NEW YORK – Tesla Inc. named Robyn Denholm as its new chairman, replacing Chief Executive Elon Musk as the head of the board with a relative outsider who will face the difficult task of overseeing the maverick billionaire.
Denholm, the chief financial officer of Australian telecommunications company Telstra Corp., has served on Tesla’s board since 2014 but has fewer ties to Musk than most of the company’s directors. The companies said she would be leaving her CFO role at Telstra in May and until then relinquish her role as chair of Tesla’s audit committee.
The announcement late Wednesday comes ahead of a Nov. 13 deadline that was part of Musk’s settlement with the United States Securities and Exchange Commission to end claims he misled investors.
That deal required Musk to step aside as head of the board for three years in favor of an independent chairman.
Installing Denholm, who is 55 years old, as chairman puts another leader at the top of Tesla for the first time since its earliest days when Musk was named chairman in 2004 after becoming the largest investor.
Musk, who has also held the title of chief product architect, has run Tesla almost as an extension of himself, spearheading parts of the business as varied as strategy and marketing, and engineering while immersing himself in the smallest of production details. He remains CEO.
The decision thrusts into one of the brightest spotlights in American business a woman who is little known in the US but has extensive experience as a finance executive in Silicon Valley and her native Australia.
As a Tesla board member, Denholm has provided some rare automotive experience to a company that prides itself on being an industry outsider.
She spent seven years at Toyota Motor Corp. in Australia, where she was a senior financial manager.
Her career blossomed in the tech industry. She held various roles at Sun Microsystems before getting hired at Juniper Networks Inc. in 2007.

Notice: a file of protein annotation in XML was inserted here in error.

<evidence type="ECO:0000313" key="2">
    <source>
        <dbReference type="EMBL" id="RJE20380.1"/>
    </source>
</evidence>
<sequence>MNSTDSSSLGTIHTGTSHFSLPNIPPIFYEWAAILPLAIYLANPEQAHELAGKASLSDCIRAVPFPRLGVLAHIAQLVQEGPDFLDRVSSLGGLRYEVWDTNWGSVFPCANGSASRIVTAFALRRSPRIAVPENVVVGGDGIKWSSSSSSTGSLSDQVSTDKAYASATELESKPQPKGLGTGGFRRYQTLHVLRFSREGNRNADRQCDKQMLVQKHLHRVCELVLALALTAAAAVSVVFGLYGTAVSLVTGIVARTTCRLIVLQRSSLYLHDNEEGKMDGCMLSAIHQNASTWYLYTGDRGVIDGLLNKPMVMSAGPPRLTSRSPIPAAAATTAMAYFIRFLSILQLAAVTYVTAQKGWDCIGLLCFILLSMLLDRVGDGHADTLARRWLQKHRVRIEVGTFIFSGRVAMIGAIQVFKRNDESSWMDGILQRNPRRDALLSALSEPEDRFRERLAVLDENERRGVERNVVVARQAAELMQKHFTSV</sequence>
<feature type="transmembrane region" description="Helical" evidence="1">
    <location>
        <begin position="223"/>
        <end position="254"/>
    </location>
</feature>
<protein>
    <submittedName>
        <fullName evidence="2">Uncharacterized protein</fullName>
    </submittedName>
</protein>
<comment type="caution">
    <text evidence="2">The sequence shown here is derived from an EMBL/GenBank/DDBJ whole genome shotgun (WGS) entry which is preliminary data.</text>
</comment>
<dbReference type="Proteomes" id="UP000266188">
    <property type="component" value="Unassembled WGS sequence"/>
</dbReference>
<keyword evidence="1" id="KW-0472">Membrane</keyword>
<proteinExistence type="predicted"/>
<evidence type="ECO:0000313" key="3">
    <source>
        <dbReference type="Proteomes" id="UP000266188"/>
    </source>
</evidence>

She left as chief financial officer and operations officer in 2016 and in 2017 joined Telstra, where she was initially chief operations officer. She became CFO this year.
Enthusiasm for Musk’s vision of the future, including electric cars that drive themselves, has helped push Tesla’s market value to rival General Motors Co., even though Tesla has never turned an annual profit and sells a fraction of the cars.
Tesla’s growth has been, in large part, fueled by its continued access to capital – either through issuing new shares or taking on new debt.
A Tesla without Musk would likely have a harder time raising funds, analysts have said.
That creates a challenging situation for the Tesla board and Denholm.
They have to manage Musk while allowing him to operate in the unconventional way that has enabled its success.
Tesla acknowledges as much in its filings with the SEC, noting the company is “highly dependent on the services” of Musk.
The dispute with the SEC stemmed from Musk’s Aug. 7 tweets in which he raised the idea of taking Tesla private and said he had secured funding for a deal at $420 a share. Shares initially soared with the unexpected news only to later plummet as it became clear over ensuing days that Musk didn’t have a finalized plan.
The SEC alleged that Musk didn’t have funding locked down and accused him of picking that price – a reference to marijuana – to impress his girlfriend.